America's foodservice industry has a pretty dismal safety record, and it could be dramatically improved with a few preventative measures and the right equipment. According to the National Council on Compensation Insurance, injuries cost restaurants $45,600 a year. The most common injuries among restaurant staff are cuts, slip-and-fall accidents, sprains, and burns. With over 14 million restaurant employees across the country, these accidents add up. It's crucial for restaurant owners and chefs to implement safety standards in the kitchen, so that fewer injuries happen on the job.
In this practical guide, we've shared a few restaurant safety strategies to deal with the most common injuries in the industry. With the right leadership and kitchen equipment, the vast majority of restaurant injuries can be prevented.
Preventative Steps for Restaurant Safety
Spending money on safety might seem like an unavoidable cost, but according to OSHA, every dollar invested in safety programs can save as much as $6 on potential injuries and deaths. Preventative safety measures and education literally saves lives in the kitchen. A culture of safety comes from the top down, so you need to demonstrate strong leadership skills and be the example.
Apart from safety regulations for restaurants, there are a variety of day-to-day business strategies you can implement to reduce injuries. Here are just a few areas that can be improved safety-wise:
- Grease & Cooking Waste: About 60% of restaurant incidents that lead to workers' compensation are due to cooking oil that is improperly handled. A chef can spill oil and slip on it, burn themselves with splattered oil, or hurt themselves when lifting heavy jugs. To limit the potential for accidents, we recommend using a self-cleaning oven with automatic grease collection. These ovens save money on labor, while also reducing the chance of oil spills and burns. For example, the automatic, pump-style grease collection systems on our rotisserie and combi ovens make cleanup and hot grease disposal safe and easy.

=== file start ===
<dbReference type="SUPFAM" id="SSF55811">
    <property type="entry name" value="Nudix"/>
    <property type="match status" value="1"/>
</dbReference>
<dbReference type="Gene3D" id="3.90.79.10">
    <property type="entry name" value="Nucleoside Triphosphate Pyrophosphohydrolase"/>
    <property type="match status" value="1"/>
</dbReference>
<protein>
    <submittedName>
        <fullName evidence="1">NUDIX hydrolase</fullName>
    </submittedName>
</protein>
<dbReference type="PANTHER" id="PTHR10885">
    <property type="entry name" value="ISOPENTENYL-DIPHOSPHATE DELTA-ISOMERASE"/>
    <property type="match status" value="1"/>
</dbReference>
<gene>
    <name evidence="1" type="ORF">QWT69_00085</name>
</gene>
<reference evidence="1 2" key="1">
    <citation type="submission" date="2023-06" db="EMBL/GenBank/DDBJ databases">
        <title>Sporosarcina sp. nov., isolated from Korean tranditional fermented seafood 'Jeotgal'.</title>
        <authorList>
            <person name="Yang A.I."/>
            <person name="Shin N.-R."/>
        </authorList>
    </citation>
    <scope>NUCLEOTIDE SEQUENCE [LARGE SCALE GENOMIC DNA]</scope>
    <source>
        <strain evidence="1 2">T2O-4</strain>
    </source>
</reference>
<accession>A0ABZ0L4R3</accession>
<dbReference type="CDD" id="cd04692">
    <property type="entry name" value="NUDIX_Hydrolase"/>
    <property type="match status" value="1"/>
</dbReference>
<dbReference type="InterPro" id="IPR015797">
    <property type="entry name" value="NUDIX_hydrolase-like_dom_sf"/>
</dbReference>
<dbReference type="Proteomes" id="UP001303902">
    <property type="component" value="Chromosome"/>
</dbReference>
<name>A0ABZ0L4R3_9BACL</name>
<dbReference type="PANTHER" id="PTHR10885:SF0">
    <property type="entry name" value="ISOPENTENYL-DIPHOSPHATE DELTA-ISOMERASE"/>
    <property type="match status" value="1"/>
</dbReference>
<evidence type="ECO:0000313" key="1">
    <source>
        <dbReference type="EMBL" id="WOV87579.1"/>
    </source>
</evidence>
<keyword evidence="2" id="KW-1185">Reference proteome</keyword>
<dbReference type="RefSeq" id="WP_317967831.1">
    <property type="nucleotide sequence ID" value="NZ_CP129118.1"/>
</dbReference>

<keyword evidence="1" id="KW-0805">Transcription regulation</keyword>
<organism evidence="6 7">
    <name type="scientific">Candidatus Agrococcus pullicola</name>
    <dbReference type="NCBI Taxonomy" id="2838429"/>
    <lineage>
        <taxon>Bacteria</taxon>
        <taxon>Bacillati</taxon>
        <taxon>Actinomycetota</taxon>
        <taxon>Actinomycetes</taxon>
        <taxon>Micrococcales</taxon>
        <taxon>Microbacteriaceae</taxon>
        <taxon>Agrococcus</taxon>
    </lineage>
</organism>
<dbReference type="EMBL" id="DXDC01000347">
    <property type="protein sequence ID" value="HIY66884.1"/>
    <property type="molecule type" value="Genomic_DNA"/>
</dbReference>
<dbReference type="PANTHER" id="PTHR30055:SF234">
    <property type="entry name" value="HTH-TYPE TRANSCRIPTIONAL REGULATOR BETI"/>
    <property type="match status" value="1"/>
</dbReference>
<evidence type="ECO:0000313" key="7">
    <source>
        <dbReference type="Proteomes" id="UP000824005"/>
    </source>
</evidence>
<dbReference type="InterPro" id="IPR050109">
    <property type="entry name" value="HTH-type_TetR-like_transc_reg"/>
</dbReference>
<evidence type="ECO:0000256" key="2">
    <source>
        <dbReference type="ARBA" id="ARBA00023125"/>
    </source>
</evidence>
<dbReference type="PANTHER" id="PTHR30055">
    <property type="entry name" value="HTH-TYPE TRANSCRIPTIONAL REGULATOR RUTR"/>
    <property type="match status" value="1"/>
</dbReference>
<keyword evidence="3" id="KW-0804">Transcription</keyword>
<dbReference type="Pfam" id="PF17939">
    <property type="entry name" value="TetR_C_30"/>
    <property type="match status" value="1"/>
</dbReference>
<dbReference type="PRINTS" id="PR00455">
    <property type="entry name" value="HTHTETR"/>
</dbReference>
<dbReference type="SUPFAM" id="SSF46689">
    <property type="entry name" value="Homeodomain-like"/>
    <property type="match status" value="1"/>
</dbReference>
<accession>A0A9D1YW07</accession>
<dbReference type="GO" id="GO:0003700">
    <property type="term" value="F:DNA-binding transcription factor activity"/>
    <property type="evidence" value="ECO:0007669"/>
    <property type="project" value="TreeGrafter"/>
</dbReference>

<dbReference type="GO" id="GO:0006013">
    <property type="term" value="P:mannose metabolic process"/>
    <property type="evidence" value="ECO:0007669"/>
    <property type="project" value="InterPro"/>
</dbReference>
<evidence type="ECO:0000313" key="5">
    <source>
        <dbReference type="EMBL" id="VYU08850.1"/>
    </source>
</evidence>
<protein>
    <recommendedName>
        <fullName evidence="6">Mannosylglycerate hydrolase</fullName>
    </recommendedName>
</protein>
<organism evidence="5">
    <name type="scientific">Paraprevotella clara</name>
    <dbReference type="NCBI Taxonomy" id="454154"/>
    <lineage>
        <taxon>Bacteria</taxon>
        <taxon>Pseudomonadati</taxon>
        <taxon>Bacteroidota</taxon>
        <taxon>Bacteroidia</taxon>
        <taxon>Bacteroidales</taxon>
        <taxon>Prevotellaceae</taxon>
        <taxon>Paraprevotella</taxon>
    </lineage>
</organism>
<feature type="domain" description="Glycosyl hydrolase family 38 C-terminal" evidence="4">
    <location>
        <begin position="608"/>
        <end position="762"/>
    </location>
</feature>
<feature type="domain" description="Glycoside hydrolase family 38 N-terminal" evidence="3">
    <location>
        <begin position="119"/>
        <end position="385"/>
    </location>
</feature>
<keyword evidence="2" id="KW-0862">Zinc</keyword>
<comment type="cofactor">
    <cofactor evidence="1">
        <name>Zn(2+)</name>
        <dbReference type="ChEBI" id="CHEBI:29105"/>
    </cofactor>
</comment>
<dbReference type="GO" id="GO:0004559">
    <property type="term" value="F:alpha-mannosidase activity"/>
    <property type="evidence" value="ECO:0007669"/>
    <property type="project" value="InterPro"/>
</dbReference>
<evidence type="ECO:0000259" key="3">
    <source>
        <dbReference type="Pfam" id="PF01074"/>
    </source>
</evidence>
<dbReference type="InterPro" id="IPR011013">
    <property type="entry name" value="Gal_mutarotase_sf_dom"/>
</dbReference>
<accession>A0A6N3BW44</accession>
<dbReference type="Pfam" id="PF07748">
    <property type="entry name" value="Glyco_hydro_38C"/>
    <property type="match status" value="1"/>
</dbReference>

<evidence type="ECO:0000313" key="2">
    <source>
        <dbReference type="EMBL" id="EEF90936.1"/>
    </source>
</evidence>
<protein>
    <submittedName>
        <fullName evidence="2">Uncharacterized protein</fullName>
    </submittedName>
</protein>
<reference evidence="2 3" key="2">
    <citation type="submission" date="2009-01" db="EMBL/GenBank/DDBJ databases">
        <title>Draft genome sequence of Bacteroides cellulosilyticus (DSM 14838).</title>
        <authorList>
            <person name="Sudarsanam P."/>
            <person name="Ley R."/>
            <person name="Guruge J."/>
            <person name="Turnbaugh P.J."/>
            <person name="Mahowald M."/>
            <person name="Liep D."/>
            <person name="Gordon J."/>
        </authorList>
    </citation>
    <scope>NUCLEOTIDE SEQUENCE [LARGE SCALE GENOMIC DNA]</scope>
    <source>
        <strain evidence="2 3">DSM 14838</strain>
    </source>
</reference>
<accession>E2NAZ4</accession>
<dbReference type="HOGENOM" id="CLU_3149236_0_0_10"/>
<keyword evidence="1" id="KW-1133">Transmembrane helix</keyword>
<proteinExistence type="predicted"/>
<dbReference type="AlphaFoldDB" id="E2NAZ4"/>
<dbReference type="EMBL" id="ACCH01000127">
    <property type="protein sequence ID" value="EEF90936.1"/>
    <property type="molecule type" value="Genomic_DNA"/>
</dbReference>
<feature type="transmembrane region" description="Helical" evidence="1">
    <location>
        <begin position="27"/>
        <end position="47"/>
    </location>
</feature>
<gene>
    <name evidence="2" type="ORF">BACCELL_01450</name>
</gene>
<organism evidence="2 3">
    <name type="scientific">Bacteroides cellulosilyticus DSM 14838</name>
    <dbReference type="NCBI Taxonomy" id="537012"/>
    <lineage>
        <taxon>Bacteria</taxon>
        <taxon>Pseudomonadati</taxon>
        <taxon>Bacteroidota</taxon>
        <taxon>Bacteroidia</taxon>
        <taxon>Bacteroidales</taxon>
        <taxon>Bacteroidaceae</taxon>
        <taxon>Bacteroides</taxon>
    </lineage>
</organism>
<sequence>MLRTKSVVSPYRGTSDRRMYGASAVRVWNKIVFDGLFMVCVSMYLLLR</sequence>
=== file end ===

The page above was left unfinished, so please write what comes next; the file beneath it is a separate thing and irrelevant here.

- Steam: Boiling water is a potential hazard for kitchen staff, especially when a hot well uses steam to keep food warm. Steam burns can be gruesome, and sometimes it's difficult to tell how hot something is until the steam is scalding your hands. Apart from wearing oven gloves, a great way to minimize this risk is investing in waterless food wells, which don't rely on steam or an extremely hot element to keep food warm. Instead, these dry wells are surrounded with a radiant heat source that stays at a consistent, gentle temperature.
- Heat: Opening an oven cooking at extremely high temperatures can be a dangerous prospect. You never know how much hot air is going to blast out of the oven door when it's first opened. To reduce the risk of burns, we recommend using an oven, like our combi, with a safe venting system that expels heat and steam before you open the door. We also suggest investing in an oven with triple-panel glass to keep the heat in the oven and the door cool to the touch.
At Alto-Shaam, we're proud to design foodservice equipment solutions with employee safety at the forefront of our minds. To learn more about our innovative restaurant equipment, register for A Taste of Alto-Shaam demonstration near you.